b. A device that measures physical quantities in a system--such as ground displacement, velocity, or acceleration-- and converts them into related or proportional units of electronic outputs (e.g., voltage, current). CF: geophone.


A vertical or inclined connection between two or more levels; used as an ore pass.

transfer car

a. A quarry car provided with transverse tracks on which the gang car may be conveyed to or from the saw gang.

b. A car equipped with rails, used to transfer a drier or kiln car from one set of tracks to another.

transfer case

A transmission or gearset that provides drive to secondary drives, winches, etc.

transfer chute

A chute used at a transfer point in a conveyor system. The chute is designed with a curved base or some other feature so that the load can be discharged in a centralized stream and in the same direction as the receiving conveyor.

transfer conveyor

Conveyor generally 50 to 300 ft (15 to 90 m) in length. It is used to transport material only from one conveyor to another.

transfer-gang-car system

A system used in quarries to save time in handling stone blocks and slabs. In this system, a transfer car that runs on a depressed track in front of the gangs is provided with a short section of track across the top. A gang car loaded with marble, sandstone, etc., is placed on this track and when moved to proper position is shifted beneath the gangsaw. Similarly, a gang car loaded with sawed slabs may be quickly moved from beneath the saws to the transfer car for transportation to the shops.

transfer gear

Self-actuating mechanism at shaft head by which a skip is emptied and its contents moved away to the next stage of handling.

transfer impedance

a. The transfer impedance of a network made up of a source and a load connected by a transducer is the ratio of the phasor representing the source voltage to the phasor representing the load current of the load.

b. The complex-valued ratio of voltage at one pair of terminals to the current at another pair in a four-terminal network.

transfer point

The point where coal or mineral is transferred from one conveyor to another. See also: loading point.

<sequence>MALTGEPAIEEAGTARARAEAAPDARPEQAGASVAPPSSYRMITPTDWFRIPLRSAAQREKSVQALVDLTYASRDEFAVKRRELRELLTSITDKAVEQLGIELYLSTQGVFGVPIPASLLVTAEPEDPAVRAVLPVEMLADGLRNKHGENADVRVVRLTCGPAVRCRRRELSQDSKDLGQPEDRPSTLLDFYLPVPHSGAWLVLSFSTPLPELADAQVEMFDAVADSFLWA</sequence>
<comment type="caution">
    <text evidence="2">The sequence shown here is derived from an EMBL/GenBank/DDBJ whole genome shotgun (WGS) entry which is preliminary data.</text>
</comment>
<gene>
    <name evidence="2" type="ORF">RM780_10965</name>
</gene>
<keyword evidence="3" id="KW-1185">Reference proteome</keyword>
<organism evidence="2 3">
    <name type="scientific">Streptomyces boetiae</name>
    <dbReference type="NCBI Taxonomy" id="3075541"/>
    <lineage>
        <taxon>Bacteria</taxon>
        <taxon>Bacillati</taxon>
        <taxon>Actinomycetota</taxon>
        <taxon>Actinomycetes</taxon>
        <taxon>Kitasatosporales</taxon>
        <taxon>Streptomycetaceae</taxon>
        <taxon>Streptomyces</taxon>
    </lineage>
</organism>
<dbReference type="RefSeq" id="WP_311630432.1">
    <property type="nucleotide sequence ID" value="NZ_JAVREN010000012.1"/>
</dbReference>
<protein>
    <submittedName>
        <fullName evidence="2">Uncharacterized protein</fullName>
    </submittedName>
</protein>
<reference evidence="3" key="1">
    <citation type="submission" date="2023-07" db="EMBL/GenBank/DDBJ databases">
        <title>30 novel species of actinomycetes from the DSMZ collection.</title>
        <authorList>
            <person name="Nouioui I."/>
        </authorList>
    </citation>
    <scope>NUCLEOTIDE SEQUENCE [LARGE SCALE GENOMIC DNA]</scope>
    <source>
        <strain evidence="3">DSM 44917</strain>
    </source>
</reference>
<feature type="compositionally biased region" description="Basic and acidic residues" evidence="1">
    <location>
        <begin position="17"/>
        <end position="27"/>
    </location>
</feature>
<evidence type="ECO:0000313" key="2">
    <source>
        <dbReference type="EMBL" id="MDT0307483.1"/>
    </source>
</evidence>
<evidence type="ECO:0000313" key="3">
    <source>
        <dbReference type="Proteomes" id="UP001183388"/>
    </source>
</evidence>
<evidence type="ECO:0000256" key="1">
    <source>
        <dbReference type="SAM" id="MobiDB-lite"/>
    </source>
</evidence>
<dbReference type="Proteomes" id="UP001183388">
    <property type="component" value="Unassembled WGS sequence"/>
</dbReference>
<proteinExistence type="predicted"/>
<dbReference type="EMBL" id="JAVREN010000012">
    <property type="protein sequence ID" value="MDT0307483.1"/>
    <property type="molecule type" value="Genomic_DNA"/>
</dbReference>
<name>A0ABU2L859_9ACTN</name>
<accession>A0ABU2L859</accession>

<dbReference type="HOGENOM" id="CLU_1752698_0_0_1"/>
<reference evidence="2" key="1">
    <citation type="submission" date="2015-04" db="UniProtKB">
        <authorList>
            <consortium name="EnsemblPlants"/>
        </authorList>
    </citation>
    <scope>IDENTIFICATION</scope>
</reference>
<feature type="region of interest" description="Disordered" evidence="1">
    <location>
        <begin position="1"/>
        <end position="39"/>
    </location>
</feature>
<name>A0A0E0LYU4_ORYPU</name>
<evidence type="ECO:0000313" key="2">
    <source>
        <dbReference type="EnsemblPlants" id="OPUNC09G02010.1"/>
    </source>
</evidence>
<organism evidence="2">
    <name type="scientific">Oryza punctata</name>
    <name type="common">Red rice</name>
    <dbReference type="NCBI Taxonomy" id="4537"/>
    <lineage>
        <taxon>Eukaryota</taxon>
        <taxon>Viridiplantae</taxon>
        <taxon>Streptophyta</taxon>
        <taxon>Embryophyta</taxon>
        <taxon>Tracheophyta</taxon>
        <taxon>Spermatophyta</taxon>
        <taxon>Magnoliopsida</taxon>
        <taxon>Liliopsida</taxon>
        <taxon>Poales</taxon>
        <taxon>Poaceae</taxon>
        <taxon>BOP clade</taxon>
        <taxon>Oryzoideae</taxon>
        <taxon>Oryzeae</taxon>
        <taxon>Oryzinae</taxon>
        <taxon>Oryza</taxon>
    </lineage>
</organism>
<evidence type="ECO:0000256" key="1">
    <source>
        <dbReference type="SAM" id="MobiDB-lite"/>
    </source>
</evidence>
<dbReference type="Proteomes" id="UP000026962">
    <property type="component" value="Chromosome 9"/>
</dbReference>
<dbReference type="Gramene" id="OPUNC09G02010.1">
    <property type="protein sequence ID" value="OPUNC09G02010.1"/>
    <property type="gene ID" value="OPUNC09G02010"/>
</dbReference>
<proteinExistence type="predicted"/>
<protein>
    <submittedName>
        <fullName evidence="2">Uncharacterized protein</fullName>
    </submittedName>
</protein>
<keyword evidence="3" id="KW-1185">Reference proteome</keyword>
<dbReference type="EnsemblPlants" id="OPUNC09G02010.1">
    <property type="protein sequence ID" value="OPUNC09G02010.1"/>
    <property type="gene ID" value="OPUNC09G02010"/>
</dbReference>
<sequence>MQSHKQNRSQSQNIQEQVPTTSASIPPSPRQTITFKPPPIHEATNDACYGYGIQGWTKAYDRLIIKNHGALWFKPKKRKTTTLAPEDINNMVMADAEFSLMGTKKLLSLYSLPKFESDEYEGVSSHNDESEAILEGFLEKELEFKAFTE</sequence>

transfer table

A table connected with rolling mills for laterally transferring work from one mill to the other.


A constitutional change in a solid metal; e.g., the change from gamma to alpha iron, or the formation of pearlite from austenite.

transformation temperature

The temperature at which a change in phase occurs. The term is sometimes used to denote the limiting temperature of a transformation range.

transformed flow net

A flow net whose boundaries have been properly modified (transformed) so that a net consisting of curvilinear squares can be constructed to represent flow conditions in an anisotropic porous medium.


A proponent of the theory that all granites had a metasomatic or palingenic origin. CF: magmatist. Syn: granitizer; antimagmatist.


The entry and exit of any gaseous or hydrothermal fluid in solid rock to produce such rocks as granite. CF: granitization.


See: intracrystalline.


a. The spread or extension of the sea over land areas, and the consequent evidence of such advance (such as strata deposited unconformably on older rocks, esp. where the new marine deposits are spread far and wide over the former land surface). Also, any change (such as rise of sea level or subsidence of land) that brings offshore, typically deep-water environments to areas formerly occupied by nearshore, typically shallow-water conditions, or that shifts the boundary between marine and nonmarine deposition (or between deposition and erosion) outward from the center of a marine basin. Ant: regression. CF: onlap. Syn: invasion; marine transgression.

b. A term used mostly in Europe for discrepancy in the boundary lines of continuous strata; i.e., unconformity. See also: unconformity.

transgressive overlap

See: onlap.

transient velocity

A velocity, different from the steady state velocity, which a primer imparts to a column of powder to start detonation.


A device for controlling or amplifying electric currents by means of potential probes through a crystal of a semiconductor, commonly silicon or germanium.


a. A theodolite in which the telescope can be reversed (turned end for end) in its supports without being lifted from them, by rotating it 180 degrees or more about its horizontal transverse axis.

b. The act of reversing the direction of a telescope (of a transit) by rotation about its horizontal axis.---v. To reverse the direction of a telescope (of a transit) by rotating it 180 degrees about its horizontal axis. Syn: plunge.


A trade name for a material of asbestos fiber and Portland cement molded under high pressure. Used for fireproof walls, roofing, and in lining ovens, etc.

transition belt

A short belt carrying material from a loading point to a main conveyor belt.